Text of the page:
One of the great things about Twitter is that it alerts you to new papers and discussions of those papers that you’d otherwise not be privy to. Sadly, the 140 character limit badly stunts those discussions just when they are really warming to a good topic, as happened here:
Since I found this paper very interesting and applicable to my professional experience and personal experience as a participant in the Personal Genome Project, I read it—and then I personally took the survey on which it was based.
Unfortunately, about 5 minutes into the exercise, I was surprised when the “survey” actively challenged one of my answers. That is, it attempted to caution me that what I was in favor of, and I quote, “…is likely to be very expensive and time consuming. This may mean that the research is compromised.”
Maybe I have some assumptions with respect to the use of scientific surveys that form the basis of publications in peer reviewed journals that are a bit old-fashioned, but it seems obvious to me that this survey instrument is not really a survey at all if it seeks to guide the responder’s choices by 1) supplying added information that may change a response and 2) making claims that suggest there will be negative consequences because of a response.
Imagine for a moment that this survey was about diet and not about the incidental findings of genomics research. And suppose it asked the respondent how many servings of “crisps” (I just love sticking with the very British tone of this thing) they ate? Imagine, if after admitting to eating 8 servings of crisps each day, the survey instrument then prompted, “Eating that amount of crisps is unhealthy and is likely to make you very obese. Are you sure that you really eat that much?” The psychology of this situation is very well understood—a substantial percentage of people will slant their responses in order to seem to be good, normal persons as opposed to bad, unhealthy persons. Or in the case of genomics research, one certainly would try to avoid having an opinion that causes things to become very costly and time consuming, compromising genomics research.
Not only does this survey seek to instruct and then query, but I question very much the accuracy of the information it provides. There is free software available on the internet that can easily be used to call every SNP in the human genome. Or more to the point, to identify every known disease-associated mutation in the Online Mendelian Inheritance in Man (OMIM) which will supply more than 10,000 possible incidental findings. It is actually NOT very costly or time consuming to supply this information to each participant in a genomics research study, and a system could be established to automatically deliver boilerplate explanations and followup recommendations for these disease associated mutations, which brings us to the really relevant point of this all.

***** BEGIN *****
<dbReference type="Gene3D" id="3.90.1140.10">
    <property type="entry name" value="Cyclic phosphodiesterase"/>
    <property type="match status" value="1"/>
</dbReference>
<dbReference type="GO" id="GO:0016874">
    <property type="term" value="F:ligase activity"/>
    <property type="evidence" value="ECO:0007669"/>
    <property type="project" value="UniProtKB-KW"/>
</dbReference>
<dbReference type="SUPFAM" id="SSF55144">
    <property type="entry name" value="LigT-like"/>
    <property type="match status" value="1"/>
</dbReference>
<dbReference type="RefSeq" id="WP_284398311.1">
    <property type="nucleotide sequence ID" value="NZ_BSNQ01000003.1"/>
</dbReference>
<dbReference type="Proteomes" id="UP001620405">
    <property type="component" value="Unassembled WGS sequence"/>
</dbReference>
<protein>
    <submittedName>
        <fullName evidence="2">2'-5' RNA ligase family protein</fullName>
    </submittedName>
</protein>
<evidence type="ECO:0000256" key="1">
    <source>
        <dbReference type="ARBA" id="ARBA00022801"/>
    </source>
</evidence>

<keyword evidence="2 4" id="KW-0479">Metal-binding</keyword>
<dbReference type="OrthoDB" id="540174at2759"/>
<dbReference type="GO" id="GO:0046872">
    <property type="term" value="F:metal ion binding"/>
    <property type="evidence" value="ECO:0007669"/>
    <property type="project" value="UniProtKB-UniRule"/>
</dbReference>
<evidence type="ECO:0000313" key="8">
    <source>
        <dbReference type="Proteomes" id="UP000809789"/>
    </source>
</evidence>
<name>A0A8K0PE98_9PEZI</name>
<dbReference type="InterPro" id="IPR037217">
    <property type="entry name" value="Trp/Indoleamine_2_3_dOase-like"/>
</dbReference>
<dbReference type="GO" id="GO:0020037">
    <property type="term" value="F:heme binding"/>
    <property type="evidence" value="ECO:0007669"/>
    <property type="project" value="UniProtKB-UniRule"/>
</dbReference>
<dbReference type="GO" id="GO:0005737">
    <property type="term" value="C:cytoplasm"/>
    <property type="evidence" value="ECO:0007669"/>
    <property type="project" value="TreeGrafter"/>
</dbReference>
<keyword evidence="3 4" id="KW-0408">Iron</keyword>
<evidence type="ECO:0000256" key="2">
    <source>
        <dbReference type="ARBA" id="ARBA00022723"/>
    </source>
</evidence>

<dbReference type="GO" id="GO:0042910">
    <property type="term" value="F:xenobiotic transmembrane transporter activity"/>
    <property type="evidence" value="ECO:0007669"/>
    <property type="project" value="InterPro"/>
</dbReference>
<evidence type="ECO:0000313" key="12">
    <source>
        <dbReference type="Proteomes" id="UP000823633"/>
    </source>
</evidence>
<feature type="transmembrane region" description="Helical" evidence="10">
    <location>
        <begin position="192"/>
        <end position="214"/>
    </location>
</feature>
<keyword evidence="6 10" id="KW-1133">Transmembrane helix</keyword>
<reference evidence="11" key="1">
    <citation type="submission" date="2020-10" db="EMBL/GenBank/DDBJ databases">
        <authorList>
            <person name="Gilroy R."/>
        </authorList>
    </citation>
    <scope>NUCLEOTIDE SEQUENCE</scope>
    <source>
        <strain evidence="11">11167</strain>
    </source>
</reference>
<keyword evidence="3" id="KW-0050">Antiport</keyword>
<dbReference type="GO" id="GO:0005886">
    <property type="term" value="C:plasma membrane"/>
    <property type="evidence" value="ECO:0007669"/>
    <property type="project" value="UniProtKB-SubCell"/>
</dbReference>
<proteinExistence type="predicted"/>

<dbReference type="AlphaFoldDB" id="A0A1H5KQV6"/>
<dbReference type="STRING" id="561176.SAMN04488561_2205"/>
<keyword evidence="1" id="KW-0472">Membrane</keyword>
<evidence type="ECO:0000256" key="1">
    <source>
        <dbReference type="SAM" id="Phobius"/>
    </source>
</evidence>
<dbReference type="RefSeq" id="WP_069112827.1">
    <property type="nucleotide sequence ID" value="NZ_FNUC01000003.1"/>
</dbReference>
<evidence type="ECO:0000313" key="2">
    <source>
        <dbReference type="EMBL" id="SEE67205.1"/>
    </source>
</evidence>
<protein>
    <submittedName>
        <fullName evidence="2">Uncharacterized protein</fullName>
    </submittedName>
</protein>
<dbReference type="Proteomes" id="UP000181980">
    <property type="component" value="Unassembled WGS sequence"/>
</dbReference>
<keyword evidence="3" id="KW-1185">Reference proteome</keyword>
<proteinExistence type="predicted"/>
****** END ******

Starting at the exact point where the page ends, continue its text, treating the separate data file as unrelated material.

Any participant, in almost any medical research study of any kind, is going to receive a hands-on physical examination by a physician. This exercise is as old and stereotypical of anything in medicine today. Such an examination certainly has costs, but we recognize those as essential costs of conducting proper medicine and patient care. Further, we would never have a discussion as to whether any abnormalities that were unexpectedly observed during that exam should be shared with the patient—of course they should be shared. Those that seem to have some risk should be actively followed up.
Examining a patient’s genome is not really any different—it is simply a matter of volume. While a physical exam could return perhaps 100 findings, a genomic exam will return tens of thousands. By quickly sieving those through the available software mentioned earlier, it is not costly or burdensome to supply the patient with a brief written summary of what is known about the genetic findings that have been made, ranked in their order of importance or actionability. The idea that a genomics researcher could just decide not to do that is very irresponsible. But then, so is constructing a survey that seems to actively go fishing for a set of opinions that will justify this lazy attitude that there is no expectation on the part of the patient to ever be told this information either.
It is my experience that patients want to be told every important medical observation that could have an impact on their health and well being. The fact that this may need to be presented on a CD—that’s just how it is with genomic medicine.